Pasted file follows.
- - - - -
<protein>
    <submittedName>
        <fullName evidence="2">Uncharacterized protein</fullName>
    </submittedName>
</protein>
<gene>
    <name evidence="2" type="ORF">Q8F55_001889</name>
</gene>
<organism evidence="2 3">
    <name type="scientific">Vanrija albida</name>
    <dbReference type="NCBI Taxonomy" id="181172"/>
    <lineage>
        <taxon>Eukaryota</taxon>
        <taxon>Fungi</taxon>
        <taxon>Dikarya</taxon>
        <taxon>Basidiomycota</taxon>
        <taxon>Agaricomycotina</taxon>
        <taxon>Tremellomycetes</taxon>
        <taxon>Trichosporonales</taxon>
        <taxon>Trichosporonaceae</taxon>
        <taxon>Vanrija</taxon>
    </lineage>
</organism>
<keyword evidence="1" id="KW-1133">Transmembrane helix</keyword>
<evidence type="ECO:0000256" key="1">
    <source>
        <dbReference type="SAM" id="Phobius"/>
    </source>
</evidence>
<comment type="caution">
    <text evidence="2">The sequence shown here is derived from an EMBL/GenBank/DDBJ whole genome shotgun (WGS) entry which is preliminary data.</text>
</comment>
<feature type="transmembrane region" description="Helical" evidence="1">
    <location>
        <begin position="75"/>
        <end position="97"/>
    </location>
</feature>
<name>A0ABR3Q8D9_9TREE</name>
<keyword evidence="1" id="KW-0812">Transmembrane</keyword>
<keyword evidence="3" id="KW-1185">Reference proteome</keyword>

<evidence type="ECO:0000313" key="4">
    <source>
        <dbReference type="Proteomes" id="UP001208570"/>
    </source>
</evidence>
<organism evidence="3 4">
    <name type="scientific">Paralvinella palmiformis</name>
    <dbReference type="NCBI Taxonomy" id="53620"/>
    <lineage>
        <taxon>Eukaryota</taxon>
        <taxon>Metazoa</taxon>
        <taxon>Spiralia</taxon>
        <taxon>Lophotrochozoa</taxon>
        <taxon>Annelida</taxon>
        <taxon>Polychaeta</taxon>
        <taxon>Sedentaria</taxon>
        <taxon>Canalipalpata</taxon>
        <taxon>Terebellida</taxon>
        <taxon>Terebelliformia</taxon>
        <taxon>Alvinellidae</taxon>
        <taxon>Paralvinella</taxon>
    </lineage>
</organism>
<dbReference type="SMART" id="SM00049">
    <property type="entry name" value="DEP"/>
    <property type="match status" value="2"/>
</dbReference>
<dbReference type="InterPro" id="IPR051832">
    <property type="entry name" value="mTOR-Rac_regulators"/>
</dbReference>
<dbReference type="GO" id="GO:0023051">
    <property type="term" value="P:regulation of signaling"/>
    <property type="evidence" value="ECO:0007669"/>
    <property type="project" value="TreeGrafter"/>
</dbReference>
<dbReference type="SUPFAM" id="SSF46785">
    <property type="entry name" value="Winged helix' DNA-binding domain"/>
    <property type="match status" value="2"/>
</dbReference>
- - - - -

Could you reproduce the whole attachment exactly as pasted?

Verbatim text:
<protein>
    <submittedName>
        <fullName evidence="2">Uncharacterized protein</fullName>
    </submittedName>
</protein>
<gene>
    <name evidence="2" type="ORF">Q8F55_001889</name>
</gene>
<organism evidence="2 3">
    <name type="scientific">Vanrija albida</name>
    <dbReference type="NCBI Taxonomy" id="181172"/>
    <lineage>
        <taxon>Eukaryota</taxon>
        <taxon>Fungi</taxon>
        <taxon>Dikarya</taxon>
        <taxon>Basidiomycota</taxon>
        <taxon>Agaricomycotina</taxon>
        <taxon>Tremellomycetes</taxon>
        <taxon>Trichosporonales</taxon>
        <taxon>Trichosporonaceae</taxon>
        <taxon>Vanrija</taxon>
    </lineage>
</organism>
<keyword evidence="1" id="KW-1133">Transmembrane helix</keyword>
<evidence type="ECO:0000256" key="1">
    <source>
        <dbReference type="SAM" id="Phobius"/>
    </source>
</evidence>
<comment type="caution">
    <text evidence="2">The sequence shown here is derived from an EMBL/GenBank/DDBJ whole genome shotgun (WGS) entry which is preliminary data.</text>
</comment>
<feature type="transmembrane region" description="Helical" evidence="1">
    <location>
        <begin position="75"/>
        <end position="97"/>
    </location>
</feature>
<name>A0ABR3Q8D9_9TREE</name>
<keyword evidence="1" id="KW-0812">Transmembrane</keyword>
<keyword evidence="3" id="KW-1185">Reference proteome</keyword>

<evidence type="ECO:0000313" key="4">
    <source>
        <dbReference type="Proteomes" id="UP001208570"/>
    </source>
</evidence>
<organism evidence="3 4">
    <name type="scientific">Paralvinella palmiformis</name>
    <dbReference type="NCBI Taxonomy" id="53620"/>
    <lineage>
        <taxon>Eukaryota</taxon>
        <taxon>Metazoa</taxon>
        <taxon>Spiralia</taxon>
        <taxon>Lophotrochozoa</taxon>
        <taxon>Annelida</taxon>
        <taxon>Polychaeta</taxon>
        <taxon>Sedentaria</taxon>
        <taxon>Canalipalpata</taxon>
        <taxon>Terebellida</taxon>
        <taxon>Terebelliformia</taxon>
        <taxon>Alvinellidae</taxon>
        <taxon>Paralvinella</taxon>
    </lineage>
</organism>
<dbReference type="SMART" id="SM00049">
    <property type="entry name" value="DEP"/>
    <property type="match status" value="2"/>
</dbReference>
<dbReference type="InterPro" id="IPR051832">
    <property type="entry name" value="mTOR-Rac_regulators"/>
</dbReference>
<dbReference type="GO" id="GO:0023051">
    <property type="term" value="P:regulation of signaling"/>
    <property type="evidence" value="ECO:0007669"/>
    <property type="project" value="TreeGrafter"/>
</dbReference>
<dbReference type="SUPFAM" id="SSF46785">
    <property type="entry name" value="Winged helix' DNA-binding domain"/>
    <property type="match status" value="2"/>
</dbReference>